Jin Silk Scarf

There are certain weavers whose work never fails to impress me, weavers who come up with designs that leave me breathless more often than not. One of those weavers is Bonnie Inouye. Known for her complex cloth, Bonnie weaves designs that I want to look at for ages, and her Jin Silk Scarf from Loom Theory: Four-Shaft Scarf Collection is no exception. Everything about the design is spectacular, from the clever use of color to the pattern that practically leaps off the scarf. Here’s what Bonnie had to say about her design:

Jin Silk Scarf

Bonnie Inouye’s Jin Silk Scarf.

Designer Bonnie Inouye’s Statement

Chinese legend attributes the discovery of silk as a fiber to the Empress Hsi Ling Shih in about 3000 BCE. According to the legend, a silk cocoon fell into her teacup and began to unravel. Because she was sitting under a mulberry tree, the favored food of Bombyx mori silkworms, she didn’t have to look hard to find the cocoon’s source, and so began the history of silk.

Turned taqueté, also known as jin in ancient China, produces a fabric with clear designs and a smooth surface. The design appears as if by magic, utilizing 2 colors. Each warp floats consistently over 3 wefts, then under 1. Where one warp color is coloring one area of the design, the other warp color is dominant on the reverse side.

I always weave turned taqueté as a warp-emphasis fabric (more warp ends per inch than weft picks per inch) for a strong design and appealing drape in a stable, durable cloth. It is quick to weave but takes some extra time to warp, so I usually warp for multiple scarves. I use a weft that is thinner than the warp yarn (often much thinner), because the design comes from the warp colors. Although thin, the weft still has an impact as it blends with each of the warp colors, so I allow extra warp for sampling. A weft color that is a complement of either of the warp colors may produce iridescence in the woven cloth.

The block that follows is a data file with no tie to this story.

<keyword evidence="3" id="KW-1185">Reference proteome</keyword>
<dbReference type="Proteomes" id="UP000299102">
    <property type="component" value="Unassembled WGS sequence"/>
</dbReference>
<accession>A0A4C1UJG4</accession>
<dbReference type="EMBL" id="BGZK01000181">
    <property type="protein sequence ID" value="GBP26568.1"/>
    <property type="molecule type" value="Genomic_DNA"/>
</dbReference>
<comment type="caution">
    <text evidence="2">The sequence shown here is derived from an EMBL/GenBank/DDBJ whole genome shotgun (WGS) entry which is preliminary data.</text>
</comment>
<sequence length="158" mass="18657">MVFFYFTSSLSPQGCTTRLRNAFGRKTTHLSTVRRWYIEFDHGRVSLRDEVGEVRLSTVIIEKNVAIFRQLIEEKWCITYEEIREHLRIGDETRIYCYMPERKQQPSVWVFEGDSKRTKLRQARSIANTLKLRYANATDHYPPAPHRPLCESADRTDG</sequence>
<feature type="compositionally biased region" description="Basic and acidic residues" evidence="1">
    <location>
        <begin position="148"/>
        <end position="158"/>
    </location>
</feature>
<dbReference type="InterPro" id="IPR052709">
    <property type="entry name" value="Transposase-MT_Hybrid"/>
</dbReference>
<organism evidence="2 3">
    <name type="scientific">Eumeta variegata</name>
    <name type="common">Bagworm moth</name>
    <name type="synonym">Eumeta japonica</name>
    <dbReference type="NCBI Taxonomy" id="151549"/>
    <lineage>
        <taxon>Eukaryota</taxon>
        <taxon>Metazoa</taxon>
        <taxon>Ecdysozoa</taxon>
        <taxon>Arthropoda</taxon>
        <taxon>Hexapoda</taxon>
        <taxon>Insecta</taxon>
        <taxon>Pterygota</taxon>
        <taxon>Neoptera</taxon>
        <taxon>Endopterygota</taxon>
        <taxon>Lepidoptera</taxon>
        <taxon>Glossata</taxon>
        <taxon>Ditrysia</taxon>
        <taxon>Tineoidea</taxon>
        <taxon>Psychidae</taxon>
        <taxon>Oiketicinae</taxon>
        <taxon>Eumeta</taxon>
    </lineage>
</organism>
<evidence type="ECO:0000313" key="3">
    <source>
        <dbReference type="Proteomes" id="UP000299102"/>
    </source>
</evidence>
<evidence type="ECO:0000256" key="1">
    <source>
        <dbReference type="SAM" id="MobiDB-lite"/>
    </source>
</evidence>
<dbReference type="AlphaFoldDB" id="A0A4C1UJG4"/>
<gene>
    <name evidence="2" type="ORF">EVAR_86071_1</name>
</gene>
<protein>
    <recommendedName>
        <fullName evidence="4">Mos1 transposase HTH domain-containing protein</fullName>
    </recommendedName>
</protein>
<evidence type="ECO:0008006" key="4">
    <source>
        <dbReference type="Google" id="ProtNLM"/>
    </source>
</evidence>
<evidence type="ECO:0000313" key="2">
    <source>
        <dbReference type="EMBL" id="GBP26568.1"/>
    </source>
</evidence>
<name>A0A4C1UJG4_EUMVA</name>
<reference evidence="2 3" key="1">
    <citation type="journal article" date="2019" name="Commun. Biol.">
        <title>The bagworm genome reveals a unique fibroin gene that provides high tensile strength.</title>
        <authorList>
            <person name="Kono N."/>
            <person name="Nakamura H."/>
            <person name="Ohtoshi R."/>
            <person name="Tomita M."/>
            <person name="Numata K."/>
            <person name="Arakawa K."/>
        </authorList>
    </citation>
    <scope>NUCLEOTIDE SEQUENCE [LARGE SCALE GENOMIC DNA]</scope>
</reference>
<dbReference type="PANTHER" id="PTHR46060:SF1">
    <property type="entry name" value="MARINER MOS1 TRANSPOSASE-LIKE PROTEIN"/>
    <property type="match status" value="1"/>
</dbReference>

Silk is a perfect choice for iridescence and for drape. Silk scarves are warm in winter and comfortable when the weather is warmer, and they always feel good against the skin. Because the weft color can shift the appearance of each warp color, I chose hems to finish the ends rather than twisted fringe. With this structure, it is possible to weave 2 separate layers of plain weave in a tubular fashion. Folding the layers inward and handstitching the edges together creates a striking finish. I combined one of the 20/2 silk warp threads with the 60/2 silk weft to create the right color blend with a good weight for the doubleweave hems.

Happy Weaving!

Project at a Glance

STRUCTURE: Turned taqueté.

EQUIPMENT: 4-shaft loom, 11″ weaving width; 10-dent reed; 2 shuttles; 2 bobbins.

YARNS: Warp: Kiku 20/2 bombyx silk (5,000 yd/lb; Treenway Silks).

WEFT: Myōjō 60/2 bombyx silk (15,000 yd/lb; Treenway Silks).

FINISHED SIZE: 8½” x 72″ with ½” doubleweave hems.

Featured Image: Bonnie Inouye’s captivating and complex-looking turned-taqueté scarf is woven on just 4 shafts.

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